Japanese Rotarian remembers the day the earth shook
On 11 March 2011, Nobutake Sugawara woke up at 6 in the morning, ate breakfast, and left for work.
At lunchtime, he attended the meeting of his Rotary Club, Ishinomaki East, Japan. He was at home at 2:57 p.m. when he felt the earth shake.
“Right after the earthquake happened, due to the shutdown of electricity, we could not use our cell phones, which prevented us from communicating with each other and inquiring about each other’s safety,” he recalls. “After the phone lines got back to normal, we learned that our club president had passed away.”
It took local Rotarians a month to learn the full extent of the devastation in their city of 170,000. Thousands died in Ishinomaki, including many whose bodies were never recovered. In addition, 30,000 people lost their livelihoods.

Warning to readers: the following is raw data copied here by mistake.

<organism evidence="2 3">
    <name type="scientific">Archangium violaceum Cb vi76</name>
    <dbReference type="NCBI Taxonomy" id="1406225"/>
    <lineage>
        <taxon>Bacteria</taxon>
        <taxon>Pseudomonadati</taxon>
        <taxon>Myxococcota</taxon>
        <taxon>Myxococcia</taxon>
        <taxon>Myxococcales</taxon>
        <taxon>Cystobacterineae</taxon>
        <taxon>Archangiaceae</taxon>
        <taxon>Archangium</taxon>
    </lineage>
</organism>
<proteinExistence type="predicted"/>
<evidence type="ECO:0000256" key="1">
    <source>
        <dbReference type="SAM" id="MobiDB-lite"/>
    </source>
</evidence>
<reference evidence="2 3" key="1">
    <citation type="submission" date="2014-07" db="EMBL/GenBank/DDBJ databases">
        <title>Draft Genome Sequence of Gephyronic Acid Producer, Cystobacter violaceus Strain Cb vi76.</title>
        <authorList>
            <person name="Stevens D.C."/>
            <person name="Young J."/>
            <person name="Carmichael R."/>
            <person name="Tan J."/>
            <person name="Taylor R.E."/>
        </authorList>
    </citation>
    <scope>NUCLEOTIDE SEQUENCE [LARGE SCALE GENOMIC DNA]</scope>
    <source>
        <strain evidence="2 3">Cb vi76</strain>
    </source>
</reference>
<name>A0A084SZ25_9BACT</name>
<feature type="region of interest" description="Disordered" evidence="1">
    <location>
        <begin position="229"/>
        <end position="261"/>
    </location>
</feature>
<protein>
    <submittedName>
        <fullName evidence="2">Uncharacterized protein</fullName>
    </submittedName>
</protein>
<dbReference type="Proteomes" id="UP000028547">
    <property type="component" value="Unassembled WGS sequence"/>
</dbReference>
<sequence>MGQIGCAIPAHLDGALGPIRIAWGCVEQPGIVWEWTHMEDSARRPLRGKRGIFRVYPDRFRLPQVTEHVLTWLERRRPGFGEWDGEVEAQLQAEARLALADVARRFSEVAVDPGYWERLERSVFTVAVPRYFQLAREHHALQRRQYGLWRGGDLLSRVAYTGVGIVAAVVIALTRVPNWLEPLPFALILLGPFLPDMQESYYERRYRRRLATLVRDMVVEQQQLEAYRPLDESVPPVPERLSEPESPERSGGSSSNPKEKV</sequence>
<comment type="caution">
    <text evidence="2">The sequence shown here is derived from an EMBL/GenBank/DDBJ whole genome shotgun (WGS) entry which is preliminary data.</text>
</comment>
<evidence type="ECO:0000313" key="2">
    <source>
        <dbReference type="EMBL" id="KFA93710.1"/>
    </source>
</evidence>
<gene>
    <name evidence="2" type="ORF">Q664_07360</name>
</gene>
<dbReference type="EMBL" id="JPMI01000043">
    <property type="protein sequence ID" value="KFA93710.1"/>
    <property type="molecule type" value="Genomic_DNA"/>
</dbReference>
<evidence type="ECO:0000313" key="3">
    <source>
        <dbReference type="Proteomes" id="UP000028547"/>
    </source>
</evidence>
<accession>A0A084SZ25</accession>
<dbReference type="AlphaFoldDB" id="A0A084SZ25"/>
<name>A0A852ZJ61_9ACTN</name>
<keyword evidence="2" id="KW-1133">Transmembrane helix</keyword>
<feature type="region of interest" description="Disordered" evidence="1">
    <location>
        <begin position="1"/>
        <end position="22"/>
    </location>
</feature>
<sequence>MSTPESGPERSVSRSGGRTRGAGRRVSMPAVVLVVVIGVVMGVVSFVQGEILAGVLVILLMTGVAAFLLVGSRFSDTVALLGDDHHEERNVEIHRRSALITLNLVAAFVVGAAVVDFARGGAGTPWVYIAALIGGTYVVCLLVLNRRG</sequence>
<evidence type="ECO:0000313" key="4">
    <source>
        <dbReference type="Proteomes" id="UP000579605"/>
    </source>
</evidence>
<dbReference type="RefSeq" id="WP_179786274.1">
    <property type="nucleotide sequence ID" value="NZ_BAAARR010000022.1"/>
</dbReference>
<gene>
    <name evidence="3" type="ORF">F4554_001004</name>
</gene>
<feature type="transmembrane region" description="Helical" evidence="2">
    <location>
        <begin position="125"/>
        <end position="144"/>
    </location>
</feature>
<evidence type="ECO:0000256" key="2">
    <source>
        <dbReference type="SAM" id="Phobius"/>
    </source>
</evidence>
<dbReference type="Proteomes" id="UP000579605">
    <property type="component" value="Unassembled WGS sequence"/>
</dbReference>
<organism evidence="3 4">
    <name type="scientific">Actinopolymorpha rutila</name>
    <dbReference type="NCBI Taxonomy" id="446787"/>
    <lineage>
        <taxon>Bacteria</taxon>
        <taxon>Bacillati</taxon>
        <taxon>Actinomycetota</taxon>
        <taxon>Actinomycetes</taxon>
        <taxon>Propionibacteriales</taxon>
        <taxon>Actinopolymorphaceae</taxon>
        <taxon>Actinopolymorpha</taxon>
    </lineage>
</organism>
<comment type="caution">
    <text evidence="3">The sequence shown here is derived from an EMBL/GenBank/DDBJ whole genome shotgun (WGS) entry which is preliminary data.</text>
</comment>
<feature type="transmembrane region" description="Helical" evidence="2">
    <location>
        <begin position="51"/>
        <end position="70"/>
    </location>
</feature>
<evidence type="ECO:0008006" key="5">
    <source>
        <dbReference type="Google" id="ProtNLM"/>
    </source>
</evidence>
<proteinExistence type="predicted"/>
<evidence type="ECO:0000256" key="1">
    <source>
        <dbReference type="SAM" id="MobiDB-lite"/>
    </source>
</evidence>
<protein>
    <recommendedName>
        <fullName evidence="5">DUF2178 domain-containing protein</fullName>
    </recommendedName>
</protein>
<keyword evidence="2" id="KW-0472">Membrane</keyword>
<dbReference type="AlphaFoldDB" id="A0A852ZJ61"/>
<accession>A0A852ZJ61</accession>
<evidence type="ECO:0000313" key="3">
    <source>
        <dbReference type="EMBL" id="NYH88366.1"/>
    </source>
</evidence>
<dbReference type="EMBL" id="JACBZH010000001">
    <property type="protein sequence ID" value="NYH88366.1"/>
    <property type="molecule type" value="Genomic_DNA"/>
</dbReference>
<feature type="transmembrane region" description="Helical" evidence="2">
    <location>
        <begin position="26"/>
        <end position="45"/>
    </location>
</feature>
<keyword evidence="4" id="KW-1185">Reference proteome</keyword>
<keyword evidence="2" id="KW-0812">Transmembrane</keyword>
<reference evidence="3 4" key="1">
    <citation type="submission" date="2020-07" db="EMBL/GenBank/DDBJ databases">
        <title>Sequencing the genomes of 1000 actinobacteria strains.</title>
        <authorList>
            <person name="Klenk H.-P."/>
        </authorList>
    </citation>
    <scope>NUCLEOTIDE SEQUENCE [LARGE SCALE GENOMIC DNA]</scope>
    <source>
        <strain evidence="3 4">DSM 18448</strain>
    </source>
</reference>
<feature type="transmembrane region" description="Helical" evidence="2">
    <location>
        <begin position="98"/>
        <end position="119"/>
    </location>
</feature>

“We, as Rotarians, would like to keep as many employees as possible,” says Sugawara, whose company supplies propane and manages gas stations. “I have not laid off any of my employees.”
Two months after the earthquake and tsunami, Sugawara traveled to New Orleans for the RI Convention. As former coordinator of a student exchange program, he knew a lot of people there.
“Many of my friends from all over the world told me, ‘Our district is undertaking fundraising for you, so please tell us what you need.’ An experience like this makes me appreciate that I am a Rotarian. I came back from New Orleans feeling so happy.”
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